The authors of the Wittgenstein’s Poker book suggest that Wittgenstein was ultimately victorious in the long-running contest of the two men for philosophical influence. They report the claim, to me bizarre, that one professional survey ranked Wittgenstein as one of the top five philosophers in the history of the world. Hans Sluga's observation seems more just: "It is more likely that, like Pascal and Nietzsche, he will remain an uneasy presence in philosophy."

By contrast Popper’s work transcended the realm of thought, spilling over into the real world. As has been noted, his writings are credited as having wrought change in the real world, as seen in his influence in Eastern Europe, especially during the 1980s—and perhaps in Africa today.

Given the natural limits on the time allotted to us for such study, which philosopher is the more rewarding?. While The Open Society and Its Enemies is a big book in two volumes, it is relatively easy to assimilate, as are Popper’s other well-written and argued books. With Wittgenstein there are, in addition to various posthumous printed volumes, at least 4000 pages in the Nachlass. In much of this material, Wittgenstein seems struggling to make his thinking clear, but does not always succeed. It is of course possible that if one were to devote the huge blocks of time required, one would achieve enlightenment. Similar claims have been made for the opaque works of Jacques Derrida. Without having made this commitment, one cannot be sure. So most fall back on their image of Wittgenstein as a great philosopher, perhaps even a mystical guru, taking pleasure perhaps in the “poetry” of his oracular writings.

I never knew Wittgenstein. When I was an undergraduate in California in the fifties I struggled through the Philosophical Investigations, the central work in his later thought. Despite the fact that I understood very little, I still cherished the illusion that Wittgenstein’s later thinking was THE philosophy of our time. If one could just understand it, we could see the world as it is. In due course this conviction faded. It had garnered little reward. Then, when I lived in London in the sixties, I actually attended Popper’s classes at the London School of Economics on a few occasions. I then read everything I could by him. Popper offered a comprehensive view of the philosophy of science, which I still feel is the most vital remnant of that embattled discipline. Moreover, I felt that Popper had helped me to reach creative solutions to the issues presented by my dissertation, which I was working on at that time.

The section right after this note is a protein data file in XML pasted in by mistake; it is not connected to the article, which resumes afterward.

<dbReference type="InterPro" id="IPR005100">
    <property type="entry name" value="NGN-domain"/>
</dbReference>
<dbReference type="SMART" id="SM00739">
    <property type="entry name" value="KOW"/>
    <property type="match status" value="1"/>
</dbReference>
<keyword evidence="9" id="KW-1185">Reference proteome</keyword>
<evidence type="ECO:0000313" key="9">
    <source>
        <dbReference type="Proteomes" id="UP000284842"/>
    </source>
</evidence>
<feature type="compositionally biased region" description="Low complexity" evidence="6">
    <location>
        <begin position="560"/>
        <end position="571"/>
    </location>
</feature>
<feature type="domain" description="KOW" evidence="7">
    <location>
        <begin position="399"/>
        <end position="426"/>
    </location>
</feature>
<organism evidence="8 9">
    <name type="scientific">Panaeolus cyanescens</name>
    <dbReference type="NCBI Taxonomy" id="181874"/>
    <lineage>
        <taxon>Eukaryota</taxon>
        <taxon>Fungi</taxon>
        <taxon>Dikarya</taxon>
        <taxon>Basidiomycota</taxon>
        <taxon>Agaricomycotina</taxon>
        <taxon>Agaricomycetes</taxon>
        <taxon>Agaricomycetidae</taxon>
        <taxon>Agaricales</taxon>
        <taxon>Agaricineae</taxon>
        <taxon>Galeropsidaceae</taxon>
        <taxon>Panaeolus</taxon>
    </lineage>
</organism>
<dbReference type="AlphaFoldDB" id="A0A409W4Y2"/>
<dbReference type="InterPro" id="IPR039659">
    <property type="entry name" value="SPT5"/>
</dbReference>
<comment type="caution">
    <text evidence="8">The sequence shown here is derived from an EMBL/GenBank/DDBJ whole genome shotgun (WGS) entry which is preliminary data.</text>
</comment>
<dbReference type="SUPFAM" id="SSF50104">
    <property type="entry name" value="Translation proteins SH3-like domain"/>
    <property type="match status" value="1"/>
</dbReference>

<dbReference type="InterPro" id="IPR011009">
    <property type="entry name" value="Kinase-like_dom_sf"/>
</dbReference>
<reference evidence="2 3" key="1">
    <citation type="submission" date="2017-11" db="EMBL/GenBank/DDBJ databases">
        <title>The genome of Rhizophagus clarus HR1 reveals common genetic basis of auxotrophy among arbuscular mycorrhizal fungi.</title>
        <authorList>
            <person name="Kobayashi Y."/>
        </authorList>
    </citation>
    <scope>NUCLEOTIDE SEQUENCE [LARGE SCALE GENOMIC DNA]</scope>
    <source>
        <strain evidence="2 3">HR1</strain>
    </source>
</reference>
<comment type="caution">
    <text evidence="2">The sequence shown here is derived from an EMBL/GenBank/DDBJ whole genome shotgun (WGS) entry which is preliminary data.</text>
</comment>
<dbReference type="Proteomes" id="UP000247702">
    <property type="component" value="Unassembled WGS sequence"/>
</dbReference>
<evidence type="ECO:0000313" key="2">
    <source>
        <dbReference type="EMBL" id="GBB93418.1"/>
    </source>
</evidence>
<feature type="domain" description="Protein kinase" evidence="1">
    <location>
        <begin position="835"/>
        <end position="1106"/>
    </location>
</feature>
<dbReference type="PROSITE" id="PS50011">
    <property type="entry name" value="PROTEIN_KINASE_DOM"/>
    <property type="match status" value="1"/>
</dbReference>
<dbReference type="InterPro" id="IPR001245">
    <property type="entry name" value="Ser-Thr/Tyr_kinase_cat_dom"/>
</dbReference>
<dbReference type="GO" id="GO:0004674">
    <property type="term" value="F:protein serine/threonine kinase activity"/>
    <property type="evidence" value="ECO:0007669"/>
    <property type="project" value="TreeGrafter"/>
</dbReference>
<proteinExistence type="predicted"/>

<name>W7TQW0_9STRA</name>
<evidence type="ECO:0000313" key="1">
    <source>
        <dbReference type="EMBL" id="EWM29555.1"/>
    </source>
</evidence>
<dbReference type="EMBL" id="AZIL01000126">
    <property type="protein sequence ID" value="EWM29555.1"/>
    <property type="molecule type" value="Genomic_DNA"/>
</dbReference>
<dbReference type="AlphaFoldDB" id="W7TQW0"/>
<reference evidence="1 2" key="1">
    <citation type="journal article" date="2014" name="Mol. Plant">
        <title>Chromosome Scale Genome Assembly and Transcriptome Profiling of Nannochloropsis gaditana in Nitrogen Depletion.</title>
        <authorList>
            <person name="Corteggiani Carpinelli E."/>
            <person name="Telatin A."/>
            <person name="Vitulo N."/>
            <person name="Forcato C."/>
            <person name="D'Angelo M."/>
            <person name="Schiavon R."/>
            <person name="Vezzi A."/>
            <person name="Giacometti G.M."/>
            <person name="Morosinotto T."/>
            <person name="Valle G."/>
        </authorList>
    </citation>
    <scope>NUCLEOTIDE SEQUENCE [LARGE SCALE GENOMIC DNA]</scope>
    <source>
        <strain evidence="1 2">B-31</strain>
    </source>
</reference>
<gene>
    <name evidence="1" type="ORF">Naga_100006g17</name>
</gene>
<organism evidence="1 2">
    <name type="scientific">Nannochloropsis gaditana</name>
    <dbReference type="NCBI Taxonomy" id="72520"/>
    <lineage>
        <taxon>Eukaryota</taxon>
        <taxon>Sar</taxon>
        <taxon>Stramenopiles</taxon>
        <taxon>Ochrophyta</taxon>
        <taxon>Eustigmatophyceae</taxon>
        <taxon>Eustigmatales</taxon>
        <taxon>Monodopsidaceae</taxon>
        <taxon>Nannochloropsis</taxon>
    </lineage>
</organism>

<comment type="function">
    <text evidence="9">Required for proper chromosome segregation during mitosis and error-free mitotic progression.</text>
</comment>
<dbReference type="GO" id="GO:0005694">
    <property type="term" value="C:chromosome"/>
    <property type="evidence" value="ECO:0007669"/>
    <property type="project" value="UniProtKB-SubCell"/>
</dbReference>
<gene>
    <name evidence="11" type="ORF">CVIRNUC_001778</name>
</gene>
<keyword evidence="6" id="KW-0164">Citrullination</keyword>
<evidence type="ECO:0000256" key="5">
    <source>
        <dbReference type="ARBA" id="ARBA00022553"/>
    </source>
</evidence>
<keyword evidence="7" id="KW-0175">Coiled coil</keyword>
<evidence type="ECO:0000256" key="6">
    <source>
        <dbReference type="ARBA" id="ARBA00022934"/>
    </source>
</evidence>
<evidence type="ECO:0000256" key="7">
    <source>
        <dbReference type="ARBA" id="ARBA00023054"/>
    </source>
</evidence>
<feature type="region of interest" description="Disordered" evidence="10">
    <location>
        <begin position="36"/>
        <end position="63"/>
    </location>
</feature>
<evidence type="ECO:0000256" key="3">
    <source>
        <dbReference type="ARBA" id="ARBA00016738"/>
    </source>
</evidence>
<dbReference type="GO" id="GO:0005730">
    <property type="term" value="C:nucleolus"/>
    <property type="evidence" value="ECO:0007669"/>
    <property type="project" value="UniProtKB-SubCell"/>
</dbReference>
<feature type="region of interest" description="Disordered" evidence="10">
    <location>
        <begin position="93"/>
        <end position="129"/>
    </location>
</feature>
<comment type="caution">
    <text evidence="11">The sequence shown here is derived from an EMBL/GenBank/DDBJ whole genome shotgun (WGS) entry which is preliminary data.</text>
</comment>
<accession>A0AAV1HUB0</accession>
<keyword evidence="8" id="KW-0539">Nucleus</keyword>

Perhaps the difference can be put this way. Popper held that through the use of the tools of reason bequeathed to us by Western Civilization we can work together gradually towards achieving a better world. By contrast, Wittgenstein held that philosophy was merely "therapeutic." To avail oneself of this therapy, which seems even less certain in its benefits than Freudian psychoanalysis, one must master a vast and growing mass of fumbling, oracular statements, as every last scrap of Wittgenstein’s graphomania becomes available, to be pondered by his adepts.

I know where I stand now. Popper’s works and some commentaries on them stand beside my bed, ever ready for consultation. Not so Wittgenstein’s corpus. It has been relegated to a dusty corner of the room.

Friday, July 08, 2005

Cartography of Political Correctness

A friend who resides in Norway recently communicated some disturbing information about legal steps to restrict freedom of speech in several Western European countries, based on presumed offenses to ethnic sensibilities. It might be thought that we manage these things better in the United States. To the extent that the First Amendment to the Constitution provides a protective bulwark, that may be so. However, these trends in Europe reflect our own accumulated repertoire of political correctness. In others words, the rhetoric and rationale for these unfortunate European developments are "made in USA."

Since the sixties America has served as the great laboratory of Political Correctness. To be sure, the ingredients stem from several sources, and their trajectory can be quite complex. The French term *chauviniste stems from a fictional character, a Napoleonic soldier noted for his exaggerated nationalism, or jingoism. Denouncing "Great Russian chauvinism," which favored the dominant group in their country, the early Bolsheviks gave the c-word an ethnic twist. Through left-wing channels the epithet made its way into our repertoire of feminist invective: "male chauvinist pig."